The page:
The sale by Li Ka-shing of his Hong Kong fixed-line business illustrates the continuous efforts by one of the city's most famous sons to diversify his assets away from the former British colony.
Second only to Jack Ma in the current Asian rich list and third only, arguably, to Bruce Lee and Jackie Chan in the Hong Kong fame stakes, Li -- known locally as Superman -- increasingly appears to be flying the coop.
On Sunday, a unit owned by Li's CK Hutchison Holdings said it agreed to sell Hutchison Global Communications, a fibre optic network and one of Hong Kong’s largest wifi service providers, to a US infrastructure private equity firm for HK$14.5 billion ($1.9 billion) in cash.
The deal, just as Li turned 89, followed news on Thursday that he planned to buy German metering and energy management group Ista for €4.5 billion ($5.25 billion), underlining just how Hong Kong's richest family is shifting its investment focus away from Greater China.
According to FinanceAsia’s analysis of Bloomberg data, overseas mergers and acquisitions agreed by Li-owned companies since 2016 total at least $17.5 billion. The biggest of the lot was completed just this May as a consortium led by Cheung Kong Infrastructure Holding snapped up Australian electricity firm Duet Group for A$7.4 billion ($5.6 billion).
"Superman" has also been trying to diversify away from real estate, the area in which he made his name. Last October he sold a Shanghai office and retail complex to a fund linked to China Life Insurance for Rmb20 billion ($2.9 billion).
The well-known octogenarian is not the only Hong Kong tycoon divesting assets. As a generation of billionaires reach retirement age and plan for their succession, other prominent local families have been putting peripheral businesses up for sale too.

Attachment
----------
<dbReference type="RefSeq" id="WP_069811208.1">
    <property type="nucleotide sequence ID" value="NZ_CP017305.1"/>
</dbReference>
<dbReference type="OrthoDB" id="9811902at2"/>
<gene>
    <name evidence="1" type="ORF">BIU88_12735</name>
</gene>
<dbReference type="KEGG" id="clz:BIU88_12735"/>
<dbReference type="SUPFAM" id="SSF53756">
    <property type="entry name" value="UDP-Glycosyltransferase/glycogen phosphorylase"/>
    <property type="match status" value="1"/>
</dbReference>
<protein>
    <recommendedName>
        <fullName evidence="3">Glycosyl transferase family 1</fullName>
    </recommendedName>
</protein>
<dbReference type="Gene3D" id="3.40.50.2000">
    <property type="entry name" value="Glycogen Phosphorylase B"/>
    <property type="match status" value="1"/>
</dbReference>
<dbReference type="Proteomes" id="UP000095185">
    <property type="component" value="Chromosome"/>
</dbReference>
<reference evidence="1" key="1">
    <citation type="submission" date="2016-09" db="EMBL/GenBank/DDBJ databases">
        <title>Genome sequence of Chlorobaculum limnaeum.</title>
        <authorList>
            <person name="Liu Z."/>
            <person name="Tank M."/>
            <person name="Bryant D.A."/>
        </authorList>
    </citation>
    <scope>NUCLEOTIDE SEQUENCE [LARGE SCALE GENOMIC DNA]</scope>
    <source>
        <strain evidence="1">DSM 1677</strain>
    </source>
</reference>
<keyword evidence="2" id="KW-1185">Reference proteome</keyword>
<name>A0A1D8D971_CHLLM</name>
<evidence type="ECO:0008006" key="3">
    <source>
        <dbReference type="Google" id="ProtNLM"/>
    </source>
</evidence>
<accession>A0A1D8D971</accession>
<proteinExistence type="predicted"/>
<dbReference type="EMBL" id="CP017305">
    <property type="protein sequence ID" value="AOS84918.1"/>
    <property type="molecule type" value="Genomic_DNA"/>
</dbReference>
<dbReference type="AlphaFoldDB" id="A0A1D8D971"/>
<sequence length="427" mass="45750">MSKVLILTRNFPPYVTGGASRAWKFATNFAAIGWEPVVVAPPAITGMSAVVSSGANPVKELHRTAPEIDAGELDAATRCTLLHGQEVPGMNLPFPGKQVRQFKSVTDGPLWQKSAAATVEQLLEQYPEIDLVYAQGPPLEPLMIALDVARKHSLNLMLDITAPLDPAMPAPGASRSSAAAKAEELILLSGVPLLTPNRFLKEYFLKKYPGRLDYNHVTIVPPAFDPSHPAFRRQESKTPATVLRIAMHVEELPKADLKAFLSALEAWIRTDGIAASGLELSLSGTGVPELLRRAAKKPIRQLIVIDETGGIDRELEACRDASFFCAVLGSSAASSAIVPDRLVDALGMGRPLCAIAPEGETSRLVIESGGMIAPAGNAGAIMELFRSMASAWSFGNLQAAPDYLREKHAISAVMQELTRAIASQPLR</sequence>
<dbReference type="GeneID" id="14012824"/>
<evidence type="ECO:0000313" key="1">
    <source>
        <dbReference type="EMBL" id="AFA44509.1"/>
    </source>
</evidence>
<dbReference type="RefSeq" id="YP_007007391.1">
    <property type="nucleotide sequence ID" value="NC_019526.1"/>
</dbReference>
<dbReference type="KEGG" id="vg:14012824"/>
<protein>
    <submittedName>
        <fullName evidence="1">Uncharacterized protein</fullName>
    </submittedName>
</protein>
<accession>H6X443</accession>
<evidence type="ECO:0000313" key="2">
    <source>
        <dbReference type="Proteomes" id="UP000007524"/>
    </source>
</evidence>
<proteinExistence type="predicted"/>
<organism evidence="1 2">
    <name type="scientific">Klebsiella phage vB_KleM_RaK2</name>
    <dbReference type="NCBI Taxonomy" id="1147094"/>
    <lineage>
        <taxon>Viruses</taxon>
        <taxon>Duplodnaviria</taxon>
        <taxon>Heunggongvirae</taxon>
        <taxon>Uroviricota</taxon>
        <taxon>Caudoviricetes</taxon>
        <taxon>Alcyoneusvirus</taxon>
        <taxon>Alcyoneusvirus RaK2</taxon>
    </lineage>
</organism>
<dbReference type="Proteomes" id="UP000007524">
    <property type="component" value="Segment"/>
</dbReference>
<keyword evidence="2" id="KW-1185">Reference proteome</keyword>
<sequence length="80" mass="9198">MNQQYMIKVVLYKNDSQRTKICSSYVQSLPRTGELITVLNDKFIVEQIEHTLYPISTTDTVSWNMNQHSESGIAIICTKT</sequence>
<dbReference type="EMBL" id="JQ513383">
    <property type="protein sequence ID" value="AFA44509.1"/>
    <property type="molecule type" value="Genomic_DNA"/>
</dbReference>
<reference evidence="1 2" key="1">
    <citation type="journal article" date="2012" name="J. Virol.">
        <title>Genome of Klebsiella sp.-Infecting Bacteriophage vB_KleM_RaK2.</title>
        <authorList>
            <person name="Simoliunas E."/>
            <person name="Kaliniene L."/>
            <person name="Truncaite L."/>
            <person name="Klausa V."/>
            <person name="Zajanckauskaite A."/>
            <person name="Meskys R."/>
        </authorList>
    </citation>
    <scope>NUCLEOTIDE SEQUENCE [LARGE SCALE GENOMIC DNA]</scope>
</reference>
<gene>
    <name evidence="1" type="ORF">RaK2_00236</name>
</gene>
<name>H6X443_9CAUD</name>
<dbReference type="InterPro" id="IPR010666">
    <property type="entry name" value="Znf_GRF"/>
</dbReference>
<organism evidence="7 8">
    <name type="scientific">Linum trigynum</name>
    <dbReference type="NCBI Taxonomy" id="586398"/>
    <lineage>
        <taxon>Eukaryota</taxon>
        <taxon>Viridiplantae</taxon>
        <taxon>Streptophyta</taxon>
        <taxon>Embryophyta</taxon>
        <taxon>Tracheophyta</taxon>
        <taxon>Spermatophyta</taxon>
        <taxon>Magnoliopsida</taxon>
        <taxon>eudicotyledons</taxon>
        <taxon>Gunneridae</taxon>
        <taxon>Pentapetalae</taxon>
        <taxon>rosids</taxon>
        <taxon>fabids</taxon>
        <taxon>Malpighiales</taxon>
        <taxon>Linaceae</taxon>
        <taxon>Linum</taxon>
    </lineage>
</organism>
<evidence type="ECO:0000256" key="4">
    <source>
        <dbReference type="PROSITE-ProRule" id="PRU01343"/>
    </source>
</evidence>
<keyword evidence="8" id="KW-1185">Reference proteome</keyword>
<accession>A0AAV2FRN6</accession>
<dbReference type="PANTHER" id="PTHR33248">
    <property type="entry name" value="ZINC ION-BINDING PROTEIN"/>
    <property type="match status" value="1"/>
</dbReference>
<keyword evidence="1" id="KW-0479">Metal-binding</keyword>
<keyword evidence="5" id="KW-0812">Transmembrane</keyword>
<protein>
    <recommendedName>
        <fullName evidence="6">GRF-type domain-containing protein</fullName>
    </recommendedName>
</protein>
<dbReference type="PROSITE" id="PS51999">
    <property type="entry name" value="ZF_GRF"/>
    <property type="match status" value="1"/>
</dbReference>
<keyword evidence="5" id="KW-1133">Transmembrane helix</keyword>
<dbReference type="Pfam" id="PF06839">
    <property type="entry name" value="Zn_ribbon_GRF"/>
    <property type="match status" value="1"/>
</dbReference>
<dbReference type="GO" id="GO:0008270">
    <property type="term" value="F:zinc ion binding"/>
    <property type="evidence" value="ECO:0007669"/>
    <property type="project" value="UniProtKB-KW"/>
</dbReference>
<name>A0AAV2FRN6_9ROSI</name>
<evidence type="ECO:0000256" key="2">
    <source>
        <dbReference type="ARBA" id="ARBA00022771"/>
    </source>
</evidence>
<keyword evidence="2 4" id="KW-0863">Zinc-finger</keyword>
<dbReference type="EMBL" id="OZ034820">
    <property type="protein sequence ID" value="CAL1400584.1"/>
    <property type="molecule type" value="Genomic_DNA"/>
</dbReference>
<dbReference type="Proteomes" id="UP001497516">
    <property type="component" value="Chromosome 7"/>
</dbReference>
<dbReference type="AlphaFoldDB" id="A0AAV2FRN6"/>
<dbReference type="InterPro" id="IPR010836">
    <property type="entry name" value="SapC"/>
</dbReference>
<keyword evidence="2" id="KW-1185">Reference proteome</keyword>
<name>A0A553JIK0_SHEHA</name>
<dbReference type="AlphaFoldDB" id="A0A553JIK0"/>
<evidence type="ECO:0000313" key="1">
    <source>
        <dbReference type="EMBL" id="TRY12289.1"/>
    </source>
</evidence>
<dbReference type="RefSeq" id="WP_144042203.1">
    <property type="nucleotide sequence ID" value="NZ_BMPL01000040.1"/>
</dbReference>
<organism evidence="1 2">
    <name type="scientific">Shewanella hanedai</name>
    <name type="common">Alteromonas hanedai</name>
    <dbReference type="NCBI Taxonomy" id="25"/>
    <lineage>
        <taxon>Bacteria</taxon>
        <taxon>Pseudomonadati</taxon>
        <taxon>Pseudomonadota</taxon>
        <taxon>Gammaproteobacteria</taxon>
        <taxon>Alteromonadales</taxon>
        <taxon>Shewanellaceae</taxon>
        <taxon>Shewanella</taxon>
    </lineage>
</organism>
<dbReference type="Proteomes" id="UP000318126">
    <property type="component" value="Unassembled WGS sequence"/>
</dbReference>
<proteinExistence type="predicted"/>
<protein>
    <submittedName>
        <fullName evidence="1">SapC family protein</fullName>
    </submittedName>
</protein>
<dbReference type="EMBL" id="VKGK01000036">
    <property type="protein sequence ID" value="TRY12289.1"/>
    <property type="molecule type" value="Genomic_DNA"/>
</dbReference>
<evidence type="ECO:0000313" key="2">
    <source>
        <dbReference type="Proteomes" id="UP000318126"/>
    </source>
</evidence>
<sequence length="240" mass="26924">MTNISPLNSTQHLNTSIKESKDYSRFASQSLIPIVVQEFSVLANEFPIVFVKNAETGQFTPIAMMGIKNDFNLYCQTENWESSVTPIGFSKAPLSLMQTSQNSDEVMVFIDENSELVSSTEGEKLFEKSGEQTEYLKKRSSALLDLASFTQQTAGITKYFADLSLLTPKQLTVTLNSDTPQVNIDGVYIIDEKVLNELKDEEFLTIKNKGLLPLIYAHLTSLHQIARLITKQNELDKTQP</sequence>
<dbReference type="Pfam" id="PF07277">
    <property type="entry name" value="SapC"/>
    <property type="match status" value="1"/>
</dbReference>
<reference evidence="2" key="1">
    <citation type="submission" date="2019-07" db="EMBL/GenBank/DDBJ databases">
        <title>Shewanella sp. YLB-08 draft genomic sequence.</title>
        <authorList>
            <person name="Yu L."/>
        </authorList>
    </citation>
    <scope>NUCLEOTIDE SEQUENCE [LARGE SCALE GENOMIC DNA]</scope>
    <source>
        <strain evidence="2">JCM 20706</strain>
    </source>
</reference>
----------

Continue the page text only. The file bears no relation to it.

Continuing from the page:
For the most part it is strictly a business decision. “You can dispose of them, get some liquidity, and reinvest it back in a business with a higher [return-on-equity] and you can continue to generate wealth,” Chris Marquis, global head of private wealth solutions at HSBC Private Banking, said.
Last October, for example, Peter Woo’s Wharf Holdings sold its telecom business for $1.2 billion to a private equity consortium comprising both TPG Capital and MBK Partners.
In the same month family-run Bank of East Asia, chaired by tycoon David Li, sold its share registry arm Tricor Holdings to private equity firm Permira for $835 million.
For example, China’s largest shipping conglomerate Cosco Shipping Holdings agreed in July to purchase a container shipping company from Hong Kong’s Tung family, one of the city’s most influential families with strong ties to the Chinese government.
Market sources have said that Victor Li, son of the elder Li and first in line to take over the Cheung Kong empire, has been pushing the expansion beyond Greater China and focusing on new business segments with higher growth. (Younger brother Richard runs PCCW, which has been selling down its stake in HKT Trust).
“Some of those divestments may be motivated by the search for better investment opportunities,” said Fan Cheuk Wan, head of investment strategy and advisory in Asia at HSBC Private Banking. “So the liquidation of certain businesses or non-core businesses will be able to help generate seed money for the next generation to start their new venture.”
Goldman Sachs and Deutsche Bank advised Hutchison on the deal, according to the statement. Credit Suisse is the sole financial advisor for the acquirer, New York-based I Squared Capital, according to a source familiar with the matter.